The SN10 test took place at Boca Chica, Texas, where SpaceX is developing the Starship, and saw the rocket reach an altitude of 6,200 miles (10 km). Once there, the three Raptor engines began to shut down in stages.
Now, Starship landings are spectacular but somewhat scary as hell. After the engines shut down, the thing enters a free-fall on its side, hurtling horizontally (a position rockets are not used to) to the ground. It then starts to recover, using thrusters, and in theory, should land on its designated pad.
SN10 did all those things perfectly, but, as said, it then exploded. Needless to say, the moment was captured by a gazillion cameras, and it is still doing the rounds on the Internet. But here’s a version you might not have seen before: a slow-motion video of the moment.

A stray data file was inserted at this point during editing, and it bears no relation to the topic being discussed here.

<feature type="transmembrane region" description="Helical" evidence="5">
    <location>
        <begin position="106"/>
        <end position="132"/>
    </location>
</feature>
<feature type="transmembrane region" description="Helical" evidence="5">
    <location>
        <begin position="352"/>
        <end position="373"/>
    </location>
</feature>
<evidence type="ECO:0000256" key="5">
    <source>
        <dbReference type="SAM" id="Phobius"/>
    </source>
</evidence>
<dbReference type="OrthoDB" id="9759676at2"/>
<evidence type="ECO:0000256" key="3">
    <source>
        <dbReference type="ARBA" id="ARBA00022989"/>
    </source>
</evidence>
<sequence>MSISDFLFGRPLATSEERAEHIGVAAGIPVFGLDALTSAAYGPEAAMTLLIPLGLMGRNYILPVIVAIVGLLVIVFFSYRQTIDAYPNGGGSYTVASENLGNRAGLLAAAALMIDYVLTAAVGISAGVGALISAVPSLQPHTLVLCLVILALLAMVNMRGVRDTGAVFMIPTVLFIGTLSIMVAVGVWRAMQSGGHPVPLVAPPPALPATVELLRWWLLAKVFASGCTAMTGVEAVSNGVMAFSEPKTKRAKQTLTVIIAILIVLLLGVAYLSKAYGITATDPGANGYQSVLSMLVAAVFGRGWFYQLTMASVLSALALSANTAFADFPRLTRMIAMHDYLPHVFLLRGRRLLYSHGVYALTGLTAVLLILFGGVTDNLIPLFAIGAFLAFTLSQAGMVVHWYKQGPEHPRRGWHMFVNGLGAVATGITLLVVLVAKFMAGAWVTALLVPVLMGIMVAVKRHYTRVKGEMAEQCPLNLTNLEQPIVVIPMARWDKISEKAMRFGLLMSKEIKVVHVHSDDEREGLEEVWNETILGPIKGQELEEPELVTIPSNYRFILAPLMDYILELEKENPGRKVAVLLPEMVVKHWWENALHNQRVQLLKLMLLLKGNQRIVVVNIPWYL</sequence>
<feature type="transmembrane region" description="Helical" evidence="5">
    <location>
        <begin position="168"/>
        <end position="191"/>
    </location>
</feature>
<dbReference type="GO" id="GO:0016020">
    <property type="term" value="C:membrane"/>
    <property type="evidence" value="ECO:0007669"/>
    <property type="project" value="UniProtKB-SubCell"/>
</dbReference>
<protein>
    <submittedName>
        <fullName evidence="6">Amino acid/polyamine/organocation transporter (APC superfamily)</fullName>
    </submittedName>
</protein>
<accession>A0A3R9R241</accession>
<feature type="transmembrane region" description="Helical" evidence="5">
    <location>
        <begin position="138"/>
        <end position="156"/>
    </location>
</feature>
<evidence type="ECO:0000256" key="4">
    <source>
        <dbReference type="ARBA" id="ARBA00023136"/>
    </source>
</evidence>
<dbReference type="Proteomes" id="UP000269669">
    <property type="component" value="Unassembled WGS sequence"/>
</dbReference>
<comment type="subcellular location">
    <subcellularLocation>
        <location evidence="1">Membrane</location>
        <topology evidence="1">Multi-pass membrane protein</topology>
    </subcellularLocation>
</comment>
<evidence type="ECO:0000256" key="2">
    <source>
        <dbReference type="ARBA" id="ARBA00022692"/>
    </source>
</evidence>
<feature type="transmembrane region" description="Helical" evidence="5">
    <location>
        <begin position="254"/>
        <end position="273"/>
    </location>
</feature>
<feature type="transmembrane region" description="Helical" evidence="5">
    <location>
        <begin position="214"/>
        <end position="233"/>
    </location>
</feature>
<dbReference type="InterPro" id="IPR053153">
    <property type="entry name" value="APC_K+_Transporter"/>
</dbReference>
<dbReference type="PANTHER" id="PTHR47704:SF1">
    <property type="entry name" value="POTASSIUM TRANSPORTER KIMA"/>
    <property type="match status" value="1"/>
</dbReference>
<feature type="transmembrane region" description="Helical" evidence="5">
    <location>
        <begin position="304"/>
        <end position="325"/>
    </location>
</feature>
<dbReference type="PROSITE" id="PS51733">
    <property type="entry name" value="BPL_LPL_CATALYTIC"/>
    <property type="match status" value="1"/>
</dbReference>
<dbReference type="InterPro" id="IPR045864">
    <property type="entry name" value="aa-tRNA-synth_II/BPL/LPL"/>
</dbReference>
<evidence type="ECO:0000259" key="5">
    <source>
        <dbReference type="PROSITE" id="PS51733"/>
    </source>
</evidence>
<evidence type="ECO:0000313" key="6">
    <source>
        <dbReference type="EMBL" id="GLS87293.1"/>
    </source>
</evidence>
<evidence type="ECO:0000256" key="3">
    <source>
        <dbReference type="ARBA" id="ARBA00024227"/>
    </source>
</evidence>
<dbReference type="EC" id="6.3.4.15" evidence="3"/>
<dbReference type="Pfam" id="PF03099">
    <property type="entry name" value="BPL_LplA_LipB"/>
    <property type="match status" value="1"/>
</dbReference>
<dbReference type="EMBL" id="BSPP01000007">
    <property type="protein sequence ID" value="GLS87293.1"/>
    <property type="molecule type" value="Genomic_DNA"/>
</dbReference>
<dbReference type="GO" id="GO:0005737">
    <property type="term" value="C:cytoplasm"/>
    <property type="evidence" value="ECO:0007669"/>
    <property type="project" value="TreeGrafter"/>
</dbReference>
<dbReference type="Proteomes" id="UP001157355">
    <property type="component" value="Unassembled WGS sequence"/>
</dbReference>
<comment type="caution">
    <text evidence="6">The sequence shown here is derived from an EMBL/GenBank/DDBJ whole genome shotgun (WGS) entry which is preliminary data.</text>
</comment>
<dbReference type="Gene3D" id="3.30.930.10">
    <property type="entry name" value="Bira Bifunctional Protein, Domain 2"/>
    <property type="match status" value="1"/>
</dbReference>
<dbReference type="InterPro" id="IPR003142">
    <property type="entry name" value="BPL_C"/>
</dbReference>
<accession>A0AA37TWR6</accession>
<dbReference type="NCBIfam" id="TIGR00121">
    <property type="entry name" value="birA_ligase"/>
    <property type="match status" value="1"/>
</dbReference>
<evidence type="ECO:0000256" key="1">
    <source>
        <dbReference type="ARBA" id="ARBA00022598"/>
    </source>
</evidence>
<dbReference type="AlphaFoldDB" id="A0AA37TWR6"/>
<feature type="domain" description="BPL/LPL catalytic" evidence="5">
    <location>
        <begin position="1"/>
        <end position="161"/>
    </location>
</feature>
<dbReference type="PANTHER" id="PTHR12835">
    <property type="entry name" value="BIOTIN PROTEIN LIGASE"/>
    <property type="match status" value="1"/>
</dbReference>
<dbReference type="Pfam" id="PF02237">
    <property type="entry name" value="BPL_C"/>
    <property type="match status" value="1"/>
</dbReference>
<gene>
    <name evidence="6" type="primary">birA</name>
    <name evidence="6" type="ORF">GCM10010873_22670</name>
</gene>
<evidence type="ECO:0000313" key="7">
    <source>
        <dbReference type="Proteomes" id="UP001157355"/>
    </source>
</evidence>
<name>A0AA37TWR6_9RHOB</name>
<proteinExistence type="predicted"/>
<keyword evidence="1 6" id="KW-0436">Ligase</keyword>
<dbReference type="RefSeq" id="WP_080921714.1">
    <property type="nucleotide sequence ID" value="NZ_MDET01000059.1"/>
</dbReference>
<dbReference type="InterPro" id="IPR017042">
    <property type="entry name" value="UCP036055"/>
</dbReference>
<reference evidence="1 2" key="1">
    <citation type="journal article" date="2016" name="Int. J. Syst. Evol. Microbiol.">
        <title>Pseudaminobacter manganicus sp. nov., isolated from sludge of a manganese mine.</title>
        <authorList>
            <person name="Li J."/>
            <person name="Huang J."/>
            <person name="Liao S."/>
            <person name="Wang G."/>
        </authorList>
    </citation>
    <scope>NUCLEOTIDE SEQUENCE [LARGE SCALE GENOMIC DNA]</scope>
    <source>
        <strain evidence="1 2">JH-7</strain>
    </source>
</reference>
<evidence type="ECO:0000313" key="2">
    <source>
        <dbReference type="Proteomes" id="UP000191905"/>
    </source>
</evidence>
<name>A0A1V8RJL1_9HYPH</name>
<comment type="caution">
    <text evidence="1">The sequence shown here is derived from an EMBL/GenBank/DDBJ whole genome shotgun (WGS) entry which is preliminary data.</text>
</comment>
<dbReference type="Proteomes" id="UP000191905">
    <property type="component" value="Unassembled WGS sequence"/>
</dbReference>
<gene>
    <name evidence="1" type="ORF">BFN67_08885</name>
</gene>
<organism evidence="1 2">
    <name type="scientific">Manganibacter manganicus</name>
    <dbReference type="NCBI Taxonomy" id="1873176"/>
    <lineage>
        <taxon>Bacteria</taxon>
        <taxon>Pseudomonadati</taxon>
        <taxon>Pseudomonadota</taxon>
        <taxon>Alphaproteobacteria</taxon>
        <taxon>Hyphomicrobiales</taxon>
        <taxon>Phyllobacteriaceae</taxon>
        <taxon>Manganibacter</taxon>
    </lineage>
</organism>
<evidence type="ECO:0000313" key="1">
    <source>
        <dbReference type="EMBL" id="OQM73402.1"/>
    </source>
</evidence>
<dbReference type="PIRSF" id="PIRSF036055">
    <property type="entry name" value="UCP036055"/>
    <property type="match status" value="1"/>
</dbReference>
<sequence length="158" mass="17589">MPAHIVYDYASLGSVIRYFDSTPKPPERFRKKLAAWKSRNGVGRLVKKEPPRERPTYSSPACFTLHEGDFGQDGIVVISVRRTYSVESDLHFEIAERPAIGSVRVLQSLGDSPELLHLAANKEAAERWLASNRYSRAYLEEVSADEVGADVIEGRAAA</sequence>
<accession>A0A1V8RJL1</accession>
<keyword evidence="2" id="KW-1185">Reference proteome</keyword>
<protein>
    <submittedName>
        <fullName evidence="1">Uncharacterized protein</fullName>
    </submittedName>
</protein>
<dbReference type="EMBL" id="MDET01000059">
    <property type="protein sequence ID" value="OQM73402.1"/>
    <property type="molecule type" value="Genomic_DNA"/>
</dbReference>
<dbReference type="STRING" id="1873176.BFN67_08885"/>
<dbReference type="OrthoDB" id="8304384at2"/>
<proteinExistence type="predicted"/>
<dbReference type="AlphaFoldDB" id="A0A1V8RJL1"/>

The footage was captured using high-speed cameras by the people over at Cosmic Perspective. That's the same group that brought a slow-motion video of the Crew Dragon launch or the return of the booster that launched the mission into Port Canaveral, secured on the deck of the Of Course I Still Love You drone ship.
For the purposes of the SN10 shooting, one camera was placed facing the landing pad, and that allows us to see in detail every second of the approach. Because it was kept running after the landing, it also captured the moment of the explosion that rips it apart.
You can enjoy all the action in the video attached below. If you want to skip to the explosion part, that happens exactly two minutes in.